In some way, elder abuse may come close to a geriatric condition such as falls, urinary incontinence, or delirium, with its own risk factors, adverse outcomes, and screening strategies to prevent its occurrence, recurrence, and consequences. However, addressing elder abuse with a too univocal logic might prove too simplistic for several reasons.
First, “diagnosing” elder abuse is difficult. While some situations are evident (eg, physical abuse in institutions), others can be very difficult to diagnose. Diagnosis criteria are essentially lacking to define, in a trust relationship between 2 intimate persons living at home, the limit between “normal” conflict and abuse. Abuse may also appear in frail couples with no history of intimate violence, and identifying the direction of abuse is sometimes difficult when dependencies are shared. Designing one as a victim might possibly cause mistreatment to the other. In all these situations, the clinician might struggle to pronounce the term abuse.
Second, when abuse is suspected, the clinician must investigate risk factors associated with abuse. Reasons for elder abuse include victims' factors but also their social environment, in a large sense (eg, caregivers, family members, health professionals, community, and financial resources). Addressing elder abuse implies that these multiple factors are investigated, and clinicians may have to seek help from interdisciplinary teams and social services. However, patients are often reluctant to allow their physician or other professionals to intervene in handling intimate family problems. This may jeopardize the trusting relationship between the physician and his or her vulnerable patient.
Third, evidence regarding the effectiveness of specific interventions is limited.5 Indeed, the US Preventive Services Task Force concluded that there is insufficient evidence to recommend for or against systematic screening of elder abuse in health care setting.6 Overall, interventions are complex to implement and, although an intervention may successfully reduce abuse, it could also sometimes result in an outcome (eg, moving from home to nursing home or being imposed a guardianship) viewed as undesirable by the concerned elderly person. Therefore, clinicians have to assess the right balance between respect for autonomy and principle of beneficence in order to build the most meaningful plan of care with their vulnerable patient.
Overall, these difficulties highlight the complexity of addressing elder abuse issues. Elder abuse is most often intertwined with medical, psychological, social, or existential issues. Addressing abuse, without considering these other dimensions, may conduct clinicians in an impasse, not knowing how to best manage these situations. Caring for polymorbid frail elderly patients is already complex, and addressing each medical problem separately is problematic and sometimes nonsense.7 Geriatricians recently called for new ways to care for these patients,8 in going toward a truly patient-centered medicine that focuses on patient's values, needs, and health goals.9 A similar approach must be delineated to address abuse appropriately.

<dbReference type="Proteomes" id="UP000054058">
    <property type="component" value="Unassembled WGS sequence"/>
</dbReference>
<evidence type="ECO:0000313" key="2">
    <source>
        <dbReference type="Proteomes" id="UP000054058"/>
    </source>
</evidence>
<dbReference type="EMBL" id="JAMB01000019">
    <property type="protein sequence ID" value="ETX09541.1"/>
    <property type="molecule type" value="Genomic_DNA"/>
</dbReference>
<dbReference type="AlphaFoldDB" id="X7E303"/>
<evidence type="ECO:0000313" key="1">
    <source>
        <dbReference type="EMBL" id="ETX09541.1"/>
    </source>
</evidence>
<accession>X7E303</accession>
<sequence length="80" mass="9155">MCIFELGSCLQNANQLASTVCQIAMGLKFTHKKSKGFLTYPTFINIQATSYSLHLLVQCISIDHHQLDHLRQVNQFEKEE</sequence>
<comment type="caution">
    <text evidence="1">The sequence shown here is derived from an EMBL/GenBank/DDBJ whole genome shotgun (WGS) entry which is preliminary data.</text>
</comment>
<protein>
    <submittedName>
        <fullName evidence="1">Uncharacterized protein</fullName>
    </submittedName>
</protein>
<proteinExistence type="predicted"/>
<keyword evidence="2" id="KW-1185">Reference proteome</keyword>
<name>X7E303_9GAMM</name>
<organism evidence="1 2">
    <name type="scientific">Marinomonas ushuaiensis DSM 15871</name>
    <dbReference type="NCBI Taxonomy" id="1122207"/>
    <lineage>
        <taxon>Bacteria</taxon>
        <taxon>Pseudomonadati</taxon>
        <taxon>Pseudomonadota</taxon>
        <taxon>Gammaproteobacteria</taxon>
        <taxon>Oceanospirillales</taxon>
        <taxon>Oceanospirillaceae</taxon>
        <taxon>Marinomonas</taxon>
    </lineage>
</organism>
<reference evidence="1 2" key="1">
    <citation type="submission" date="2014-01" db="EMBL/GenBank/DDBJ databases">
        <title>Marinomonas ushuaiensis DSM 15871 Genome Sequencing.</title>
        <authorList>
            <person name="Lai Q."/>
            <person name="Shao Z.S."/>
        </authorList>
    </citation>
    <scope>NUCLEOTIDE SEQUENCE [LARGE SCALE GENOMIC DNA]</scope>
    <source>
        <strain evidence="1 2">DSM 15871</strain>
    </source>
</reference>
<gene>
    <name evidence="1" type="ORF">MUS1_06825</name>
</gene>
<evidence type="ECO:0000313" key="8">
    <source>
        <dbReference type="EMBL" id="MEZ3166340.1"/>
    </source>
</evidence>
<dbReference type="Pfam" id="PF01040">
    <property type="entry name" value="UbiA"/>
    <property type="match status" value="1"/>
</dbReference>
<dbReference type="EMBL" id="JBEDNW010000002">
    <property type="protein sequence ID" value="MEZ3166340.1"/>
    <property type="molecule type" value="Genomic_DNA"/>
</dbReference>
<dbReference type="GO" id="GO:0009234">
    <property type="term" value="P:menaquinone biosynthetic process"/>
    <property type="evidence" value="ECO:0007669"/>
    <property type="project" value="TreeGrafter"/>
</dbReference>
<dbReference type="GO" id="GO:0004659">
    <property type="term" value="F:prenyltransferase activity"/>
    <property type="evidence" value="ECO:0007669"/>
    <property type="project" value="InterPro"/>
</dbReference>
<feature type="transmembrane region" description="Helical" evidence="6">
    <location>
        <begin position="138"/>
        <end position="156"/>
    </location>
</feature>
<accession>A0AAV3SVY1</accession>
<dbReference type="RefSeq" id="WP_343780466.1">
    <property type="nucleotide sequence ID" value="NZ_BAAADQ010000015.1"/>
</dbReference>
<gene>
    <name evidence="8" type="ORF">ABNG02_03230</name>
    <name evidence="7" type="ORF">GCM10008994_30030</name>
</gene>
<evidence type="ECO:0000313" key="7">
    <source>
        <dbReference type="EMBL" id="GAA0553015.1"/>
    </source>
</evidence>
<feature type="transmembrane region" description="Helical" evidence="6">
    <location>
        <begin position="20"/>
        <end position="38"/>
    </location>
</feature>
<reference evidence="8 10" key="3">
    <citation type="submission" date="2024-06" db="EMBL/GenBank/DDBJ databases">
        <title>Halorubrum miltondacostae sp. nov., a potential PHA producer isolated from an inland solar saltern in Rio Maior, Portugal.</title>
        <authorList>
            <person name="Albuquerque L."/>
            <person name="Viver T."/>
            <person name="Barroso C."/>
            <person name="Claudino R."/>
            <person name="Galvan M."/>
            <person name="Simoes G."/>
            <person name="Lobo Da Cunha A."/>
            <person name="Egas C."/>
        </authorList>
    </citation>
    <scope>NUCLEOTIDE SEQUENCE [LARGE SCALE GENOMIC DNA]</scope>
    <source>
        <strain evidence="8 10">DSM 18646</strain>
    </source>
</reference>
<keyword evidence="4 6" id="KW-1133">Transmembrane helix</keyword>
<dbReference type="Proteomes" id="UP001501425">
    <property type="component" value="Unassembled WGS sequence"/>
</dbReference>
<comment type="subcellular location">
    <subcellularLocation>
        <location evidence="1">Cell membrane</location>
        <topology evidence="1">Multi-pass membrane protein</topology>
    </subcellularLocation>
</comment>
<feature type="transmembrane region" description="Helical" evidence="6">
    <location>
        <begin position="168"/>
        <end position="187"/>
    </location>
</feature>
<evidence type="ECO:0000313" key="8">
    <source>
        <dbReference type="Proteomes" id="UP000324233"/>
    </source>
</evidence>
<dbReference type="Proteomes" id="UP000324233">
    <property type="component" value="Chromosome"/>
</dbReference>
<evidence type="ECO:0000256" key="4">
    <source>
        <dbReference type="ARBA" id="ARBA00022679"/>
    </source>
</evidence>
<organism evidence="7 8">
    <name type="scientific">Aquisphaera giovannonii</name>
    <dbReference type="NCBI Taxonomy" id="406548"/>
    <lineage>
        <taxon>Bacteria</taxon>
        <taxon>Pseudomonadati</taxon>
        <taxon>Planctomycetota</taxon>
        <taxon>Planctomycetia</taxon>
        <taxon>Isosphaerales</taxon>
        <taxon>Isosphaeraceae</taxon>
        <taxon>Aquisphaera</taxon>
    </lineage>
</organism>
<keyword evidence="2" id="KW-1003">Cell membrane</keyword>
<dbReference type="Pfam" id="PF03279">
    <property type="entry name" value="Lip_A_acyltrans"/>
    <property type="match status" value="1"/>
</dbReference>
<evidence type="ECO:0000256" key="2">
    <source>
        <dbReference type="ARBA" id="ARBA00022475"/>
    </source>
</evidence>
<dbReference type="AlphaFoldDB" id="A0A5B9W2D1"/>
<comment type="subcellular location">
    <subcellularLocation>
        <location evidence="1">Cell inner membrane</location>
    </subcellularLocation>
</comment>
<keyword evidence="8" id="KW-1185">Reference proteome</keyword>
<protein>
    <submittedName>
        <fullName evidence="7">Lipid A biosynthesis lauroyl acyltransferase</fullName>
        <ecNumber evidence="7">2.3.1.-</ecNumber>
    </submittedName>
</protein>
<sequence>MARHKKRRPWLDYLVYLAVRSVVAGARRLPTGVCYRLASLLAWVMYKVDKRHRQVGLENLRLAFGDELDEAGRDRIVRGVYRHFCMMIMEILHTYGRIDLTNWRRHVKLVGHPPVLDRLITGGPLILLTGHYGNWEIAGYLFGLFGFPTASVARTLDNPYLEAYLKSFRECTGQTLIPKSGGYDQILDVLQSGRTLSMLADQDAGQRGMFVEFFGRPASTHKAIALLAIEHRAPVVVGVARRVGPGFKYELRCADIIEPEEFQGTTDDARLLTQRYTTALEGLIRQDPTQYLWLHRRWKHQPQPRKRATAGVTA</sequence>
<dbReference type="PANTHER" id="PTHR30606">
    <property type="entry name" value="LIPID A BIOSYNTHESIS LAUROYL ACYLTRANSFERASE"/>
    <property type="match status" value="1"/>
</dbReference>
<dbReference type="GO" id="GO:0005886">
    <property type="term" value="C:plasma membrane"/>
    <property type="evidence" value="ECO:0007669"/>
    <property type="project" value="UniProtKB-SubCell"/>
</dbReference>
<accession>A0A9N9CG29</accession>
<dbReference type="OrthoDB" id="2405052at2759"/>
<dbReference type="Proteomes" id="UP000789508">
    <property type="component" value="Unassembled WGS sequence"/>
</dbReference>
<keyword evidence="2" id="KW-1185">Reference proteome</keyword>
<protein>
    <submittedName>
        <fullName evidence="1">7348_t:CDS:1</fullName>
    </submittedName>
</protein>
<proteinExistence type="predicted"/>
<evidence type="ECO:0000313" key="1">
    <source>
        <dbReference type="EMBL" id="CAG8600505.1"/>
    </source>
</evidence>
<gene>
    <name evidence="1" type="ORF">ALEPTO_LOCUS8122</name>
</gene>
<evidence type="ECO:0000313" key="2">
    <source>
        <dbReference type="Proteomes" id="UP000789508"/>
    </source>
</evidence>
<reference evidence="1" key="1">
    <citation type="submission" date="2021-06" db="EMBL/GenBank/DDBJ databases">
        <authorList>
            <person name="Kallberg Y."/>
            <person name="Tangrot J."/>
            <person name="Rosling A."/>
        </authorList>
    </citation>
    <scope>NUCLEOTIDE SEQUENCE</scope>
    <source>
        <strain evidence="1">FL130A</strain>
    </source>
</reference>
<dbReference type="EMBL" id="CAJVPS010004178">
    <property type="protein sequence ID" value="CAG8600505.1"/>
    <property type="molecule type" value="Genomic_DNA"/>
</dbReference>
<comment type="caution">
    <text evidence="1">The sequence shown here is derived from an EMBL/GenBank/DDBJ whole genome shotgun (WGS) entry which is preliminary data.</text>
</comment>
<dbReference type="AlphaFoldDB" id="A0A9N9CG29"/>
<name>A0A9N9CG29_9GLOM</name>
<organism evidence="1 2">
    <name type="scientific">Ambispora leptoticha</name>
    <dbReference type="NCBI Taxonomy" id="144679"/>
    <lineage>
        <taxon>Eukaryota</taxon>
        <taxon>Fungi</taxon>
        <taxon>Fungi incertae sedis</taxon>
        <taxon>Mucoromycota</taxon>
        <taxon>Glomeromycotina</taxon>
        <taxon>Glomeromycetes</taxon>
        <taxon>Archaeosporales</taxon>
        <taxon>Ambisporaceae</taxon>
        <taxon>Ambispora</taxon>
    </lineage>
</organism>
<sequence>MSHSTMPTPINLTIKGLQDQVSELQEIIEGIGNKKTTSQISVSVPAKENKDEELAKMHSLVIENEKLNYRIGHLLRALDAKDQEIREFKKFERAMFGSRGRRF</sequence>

In conclusion, elder abuse is a shocking and unacceptable problem that requires great attention. Increased awareness of elder abuse is important, but promoting good routine care that encompasses preventative measures is also of paramount importance to protect these patients from becoming abused. Identifying dementia at an early stage, being aware of a patient's functional decline, implementing home care services to support caregivers, and meeting regularly older patients with their relatives to assess relationships problems all contribute to prevent occurrence of elder abuse. In other words, preventing incidence of elderly persons' vulnerability should be a priority for clinicians, long before abuse occurs.
Correspondence: Dr Monod, Service of Geriatric Medicine and Geriatric Rehabilitation, University of Lausanne Medical Center (CHUV), Mont-Paisible 16, 1011 Lausanne, Switzerland (Stefanie.email@example.com).
Published Online: April 8, 2013. doi:10.1001/jamainternmed.2013.289
Conflict of Interest Disclosures: None reported.
Additional Contributions: Christophe Bula, MD, Service of Geriatric Medicine and Geriatric Rehabilitation, University of Lausanne Medical Center (CHUV), Lausanne, Switzerland.
Monod S. Promoting Good Clinical Care to Prevent Elder Abuse : Comment on “Elder Abuse as a Risk Factor for Hospitalization in Older Persons”. JAMA Intern Med. 2013;173(10):917–918. doi:10.1001/jamainternmed.2013.289